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Public interest growing in Gainesville's master transportation plan
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Jeanette Colbert, of Longview Drive in Gainesville, talks with the project manager for Pond & Co., Richard Fangmann, on Thursday evening at the second of three community meetings on the city’s transportation master plan. - photo by NAT GURLEY

With more details emerging about specific recommendations, Gainesville’s transportation master plan also is drawing more public interest.

The second of three public open-house sessions on the issue attracted an instant crowd Thursday night at the Gainesville Civic Center, unlike the first one held May 8.

People streamed through the doors of the Sidney Lanier Room to pore over a roomful of maps, fill out comment sheets and talk to officials.

“The process is going well,” said Jerry Castleberry, one of 10 city residents making up a transportation focus group. “There’s a lot of information and the time has come to do something with the information. I would hate to see it put on a shelf.”

Pond & Co. rolled out suggestions for road fixes, including new construction and improvements to existing roads, at a June 20 focus group meeting.

Pond addressed several traffic-heavy areas of Gainesville, including Green Street, Martin Luther King Jr. Boulevard, downtown and Ga. 53/Dawsonville Highway at McEver Road.

The suggestions also revived old talk about how to fix traffic issues while overcoming the barrier of Lake Lanier, which makes up much of Gainesville’s western border.

Several residents attending the open house said they believed improvements shouldn’t harm longstanding neighborhoods in Gainesville, such as those lining Ga. 60/Thompson Bridge Road from North Hall to the downtown area.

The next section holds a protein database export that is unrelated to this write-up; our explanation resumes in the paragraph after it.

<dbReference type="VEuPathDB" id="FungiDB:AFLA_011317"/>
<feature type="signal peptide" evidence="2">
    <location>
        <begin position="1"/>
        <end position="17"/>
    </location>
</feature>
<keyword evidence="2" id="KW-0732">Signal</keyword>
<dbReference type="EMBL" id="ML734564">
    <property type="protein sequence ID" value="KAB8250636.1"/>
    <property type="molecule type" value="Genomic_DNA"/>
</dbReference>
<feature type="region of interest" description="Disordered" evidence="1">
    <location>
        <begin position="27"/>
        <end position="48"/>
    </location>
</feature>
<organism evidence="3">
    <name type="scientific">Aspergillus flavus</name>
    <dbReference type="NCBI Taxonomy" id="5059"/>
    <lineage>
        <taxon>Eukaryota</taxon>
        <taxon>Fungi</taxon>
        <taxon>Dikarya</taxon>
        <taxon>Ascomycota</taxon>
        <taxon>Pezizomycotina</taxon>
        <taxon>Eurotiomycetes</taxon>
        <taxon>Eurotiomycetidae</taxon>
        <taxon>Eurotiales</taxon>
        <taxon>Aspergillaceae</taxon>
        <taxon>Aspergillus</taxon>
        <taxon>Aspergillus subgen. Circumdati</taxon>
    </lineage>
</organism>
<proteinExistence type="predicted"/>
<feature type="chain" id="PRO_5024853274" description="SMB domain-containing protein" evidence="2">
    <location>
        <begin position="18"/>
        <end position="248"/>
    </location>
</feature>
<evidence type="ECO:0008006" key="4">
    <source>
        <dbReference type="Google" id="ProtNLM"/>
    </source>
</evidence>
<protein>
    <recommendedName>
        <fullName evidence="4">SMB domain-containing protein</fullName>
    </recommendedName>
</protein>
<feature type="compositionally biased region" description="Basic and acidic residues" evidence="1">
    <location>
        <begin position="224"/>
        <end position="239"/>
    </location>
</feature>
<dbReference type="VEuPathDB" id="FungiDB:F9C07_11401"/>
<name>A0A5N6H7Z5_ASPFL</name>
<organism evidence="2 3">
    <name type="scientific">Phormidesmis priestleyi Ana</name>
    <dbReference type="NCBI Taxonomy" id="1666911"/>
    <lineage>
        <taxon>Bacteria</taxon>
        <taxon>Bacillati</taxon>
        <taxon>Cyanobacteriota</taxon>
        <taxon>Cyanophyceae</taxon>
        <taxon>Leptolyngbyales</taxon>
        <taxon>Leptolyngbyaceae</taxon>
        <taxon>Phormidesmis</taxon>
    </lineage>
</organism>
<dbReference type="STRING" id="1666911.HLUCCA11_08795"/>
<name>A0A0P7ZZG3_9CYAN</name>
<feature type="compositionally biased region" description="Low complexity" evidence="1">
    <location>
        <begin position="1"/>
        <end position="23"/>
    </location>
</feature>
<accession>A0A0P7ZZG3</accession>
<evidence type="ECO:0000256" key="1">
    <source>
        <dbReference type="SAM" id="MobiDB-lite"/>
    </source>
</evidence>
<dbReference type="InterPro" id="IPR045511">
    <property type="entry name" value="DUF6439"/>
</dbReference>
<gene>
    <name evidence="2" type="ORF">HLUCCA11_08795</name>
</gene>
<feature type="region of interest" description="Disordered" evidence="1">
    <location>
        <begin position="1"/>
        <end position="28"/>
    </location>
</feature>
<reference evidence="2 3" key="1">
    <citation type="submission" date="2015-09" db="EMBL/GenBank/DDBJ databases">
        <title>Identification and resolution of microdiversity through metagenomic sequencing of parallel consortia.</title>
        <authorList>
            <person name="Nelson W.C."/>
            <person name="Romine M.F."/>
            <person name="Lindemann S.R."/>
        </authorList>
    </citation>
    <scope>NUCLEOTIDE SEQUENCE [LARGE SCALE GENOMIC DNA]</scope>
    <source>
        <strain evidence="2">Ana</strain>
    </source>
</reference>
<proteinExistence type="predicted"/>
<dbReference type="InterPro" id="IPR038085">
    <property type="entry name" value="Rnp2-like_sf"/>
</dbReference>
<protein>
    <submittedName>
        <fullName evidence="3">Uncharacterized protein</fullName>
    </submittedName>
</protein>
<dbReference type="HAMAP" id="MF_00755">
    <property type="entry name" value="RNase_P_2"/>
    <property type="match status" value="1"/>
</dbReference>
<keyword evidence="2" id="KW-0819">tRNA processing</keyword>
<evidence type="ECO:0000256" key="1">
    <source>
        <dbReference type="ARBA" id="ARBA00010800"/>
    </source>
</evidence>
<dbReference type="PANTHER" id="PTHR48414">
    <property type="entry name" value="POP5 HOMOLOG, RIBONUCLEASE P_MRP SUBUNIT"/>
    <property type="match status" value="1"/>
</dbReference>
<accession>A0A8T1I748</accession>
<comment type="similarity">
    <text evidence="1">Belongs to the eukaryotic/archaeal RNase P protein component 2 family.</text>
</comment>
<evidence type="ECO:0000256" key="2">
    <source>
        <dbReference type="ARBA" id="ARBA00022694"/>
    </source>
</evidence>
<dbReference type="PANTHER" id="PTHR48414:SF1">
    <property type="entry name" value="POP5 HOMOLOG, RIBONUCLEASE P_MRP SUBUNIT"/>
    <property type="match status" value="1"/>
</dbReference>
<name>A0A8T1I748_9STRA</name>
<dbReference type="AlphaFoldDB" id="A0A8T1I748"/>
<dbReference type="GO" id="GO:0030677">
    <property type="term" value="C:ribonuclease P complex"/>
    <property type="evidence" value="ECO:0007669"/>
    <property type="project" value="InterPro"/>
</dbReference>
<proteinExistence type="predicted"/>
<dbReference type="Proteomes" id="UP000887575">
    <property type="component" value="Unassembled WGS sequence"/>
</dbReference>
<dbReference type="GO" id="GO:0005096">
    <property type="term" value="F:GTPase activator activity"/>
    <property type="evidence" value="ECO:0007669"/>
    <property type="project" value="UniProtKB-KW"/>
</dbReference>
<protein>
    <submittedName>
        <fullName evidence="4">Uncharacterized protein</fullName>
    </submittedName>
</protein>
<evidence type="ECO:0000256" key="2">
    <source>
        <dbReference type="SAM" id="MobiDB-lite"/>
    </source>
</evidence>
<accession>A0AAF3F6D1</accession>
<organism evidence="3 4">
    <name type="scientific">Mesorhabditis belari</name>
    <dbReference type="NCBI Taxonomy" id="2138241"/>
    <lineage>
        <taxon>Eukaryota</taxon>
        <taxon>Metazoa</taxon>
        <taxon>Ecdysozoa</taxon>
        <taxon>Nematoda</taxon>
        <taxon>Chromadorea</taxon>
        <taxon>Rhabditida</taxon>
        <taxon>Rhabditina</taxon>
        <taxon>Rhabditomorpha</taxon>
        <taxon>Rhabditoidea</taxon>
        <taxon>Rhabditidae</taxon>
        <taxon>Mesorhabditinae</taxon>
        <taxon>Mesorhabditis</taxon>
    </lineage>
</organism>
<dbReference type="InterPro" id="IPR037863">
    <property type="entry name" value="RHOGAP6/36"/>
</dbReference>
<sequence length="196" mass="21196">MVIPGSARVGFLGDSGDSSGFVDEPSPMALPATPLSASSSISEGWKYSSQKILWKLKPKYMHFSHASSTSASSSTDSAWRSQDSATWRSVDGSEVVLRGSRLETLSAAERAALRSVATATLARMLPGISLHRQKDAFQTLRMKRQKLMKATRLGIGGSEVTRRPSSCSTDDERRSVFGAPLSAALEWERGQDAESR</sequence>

“I cannot grasp why going through neighborhoods to solve traffic (woes) is a good thing,” said Pat Ware. “I understand growth and progress, but it seems we’re heading toward being another Gwinnett (County).”

JoAnn Manring, attending with her husband, Joe, agreed.

“In-town neighborhoods need to be preserved as sacred ground,” she said. “There has got to be better alternatives.”

L. Jeanette Colbert, a Longview Drive resident, said motorists traveling Ga. 60 southbound often use neighborhoods as cut-through streets, resulting in frequent speeding and running of stop signs.

Something needs to be done about those issues, she said.

“I feel like we’re the forgotten part of town,” Colbert said.

Much of Gainesville’s traffic problems can be traced to Green Street, a four-lane strip hugged by historic buildings that runs between downtown and a fork that splits between Thompson Bridge Road and a road that becomes U.S. 129/Cleveland Highway.

Pond & Co. is recommending a configuration of “unbalanced lanes” — one lane for southbound traffic, two lanes for northbound traffic and a center turn lane.

Daniel Studdard, a Pond planner, has said, “That’s taking those left-turning vehicles out of the through lanes. It’s going to help your evening peak hour, which is going northbound primarily.

“The downside is if you’re going southbound, you will have more congestion. But we know that going northbound is a bigger problem right now than going southbound.”

Another proposal calls for a new roadway connecting the Dawsonville Highway area to Ga. 60/Thompson Bridge Road that is closer to Gainesville than the planned Sardis Connector.

Richard Fangmann, Pond’s director of transportation planning, has said one possible westside connection is Ahaluna Drive off Dawsonville Highway, possibly tying into Oakland Drive or “as far down as Enota Avenue” on the eastern side of the road.

“This would take a whole study because you’re crossing (Lake Lanier),” Fangmann said.

“That lake crossing won’t happen,” Colbert said, adding that she believes it would meet too much resistance from lake residents.

The focus group’s final meeting is set for July 25 and the last communitywide meeting — also taking place at the Gainesville Civic Center — is scheduled for Aug. 1.

The final plan will go to the Gainesville City Council, but its last stop is with the MPO’s decision-making Policy Committee.

Projects will be integrated to the agency’s short-term Transportation Improvement Program and long-term Metropolitan Transportation Plan, said Srikanth Yamala, MPO director.

“It’s going to take something bold to get this started,” Castleberry said.

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